the one you will do.
The world’s “best” medicine doesn’t work if you won’t take it.
The world’s “best” book is useless if you don’t read it.
And no exercise strengthens you if you don’t do it.
Dogs learn when we practice with them and only when we practice with them. If you don’t like a method or a tool – for whatever reason – then you won’t do it. And if you don’t do it, it won’t work.
So, forget whatever hype you may have heard and go find a teacher and a method you like. And then, as Nike says, “Just do it!”
Dog training is much more about persistence and practice than perfection. Just keep trying and I bet you and your dog will get better.
Every dog trainer in the world loves the way they train. Some will tell you that their method/favorite training tool is the only good/effective/humane one. Nonsense. There’s a lot you can try; no approach or tool is right for all dogs, people and situations.
Myself, I’ve been in the business a long time. I’ve done nearly everything there is, tried all the tools, learned the advantages (and disadvantages) of each. Over time, in order to help more dogs and people, I’ve become much more focused on the goal than the exact route taken to get there.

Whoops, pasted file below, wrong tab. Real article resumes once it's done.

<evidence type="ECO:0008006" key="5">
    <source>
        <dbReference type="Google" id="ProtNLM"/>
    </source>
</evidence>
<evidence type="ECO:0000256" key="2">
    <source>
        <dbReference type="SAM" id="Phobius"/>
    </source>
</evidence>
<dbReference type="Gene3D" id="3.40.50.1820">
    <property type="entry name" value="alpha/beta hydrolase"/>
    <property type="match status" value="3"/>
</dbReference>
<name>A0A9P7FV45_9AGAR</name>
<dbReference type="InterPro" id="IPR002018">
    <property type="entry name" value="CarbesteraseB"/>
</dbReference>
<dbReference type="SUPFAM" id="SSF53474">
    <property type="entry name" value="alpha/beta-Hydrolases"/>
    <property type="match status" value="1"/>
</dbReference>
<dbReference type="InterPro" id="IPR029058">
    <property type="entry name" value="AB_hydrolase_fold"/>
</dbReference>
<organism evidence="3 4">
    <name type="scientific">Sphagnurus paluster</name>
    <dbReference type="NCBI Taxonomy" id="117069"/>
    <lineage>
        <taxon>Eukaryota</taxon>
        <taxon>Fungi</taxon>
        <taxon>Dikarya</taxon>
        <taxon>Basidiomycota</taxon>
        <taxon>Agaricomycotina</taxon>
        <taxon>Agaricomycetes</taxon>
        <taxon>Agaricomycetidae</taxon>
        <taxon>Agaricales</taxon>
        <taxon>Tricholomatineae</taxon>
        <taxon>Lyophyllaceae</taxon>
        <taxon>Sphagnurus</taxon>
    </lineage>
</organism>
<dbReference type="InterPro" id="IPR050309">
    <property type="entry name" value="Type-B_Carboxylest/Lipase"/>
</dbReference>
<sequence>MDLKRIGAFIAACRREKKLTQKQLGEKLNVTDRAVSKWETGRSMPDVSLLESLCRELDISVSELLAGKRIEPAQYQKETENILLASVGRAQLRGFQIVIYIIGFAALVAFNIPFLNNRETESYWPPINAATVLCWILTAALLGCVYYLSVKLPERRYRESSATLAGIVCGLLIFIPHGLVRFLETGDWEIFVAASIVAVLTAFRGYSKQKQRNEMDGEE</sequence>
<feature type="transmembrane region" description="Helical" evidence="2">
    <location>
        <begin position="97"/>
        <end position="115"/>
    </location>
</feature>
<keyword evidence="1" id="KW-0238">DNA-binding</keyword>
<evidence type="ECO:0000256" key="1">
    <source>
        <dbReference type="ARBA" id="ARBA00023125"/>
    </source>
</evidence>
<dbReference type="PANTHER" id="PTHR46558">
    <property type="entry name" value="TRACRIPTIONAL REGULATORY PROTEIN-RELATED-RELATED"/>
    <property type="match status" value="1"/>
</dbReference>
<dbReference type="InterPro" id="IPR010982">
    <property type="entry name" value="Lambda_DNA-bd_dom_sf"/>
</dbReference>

My training goal? A happy, relaxed, responsive dog with a happy, relaxed, confident person.
That goal means I must use methods that both the person and the dog find comprehensible and fun. That’s why I teach largely with games and play.
I tell people: “This is – currently – my favorite approach. I’ve used other ways in the past and will, no doubt, find new ways in the future. But, right now, these games get terrific results for people who enjoy them. Try them. If you like them – great. If you don’t – there are other things we can do. The most important thing is to find a method match for you.”
Now, go have fun with your dog!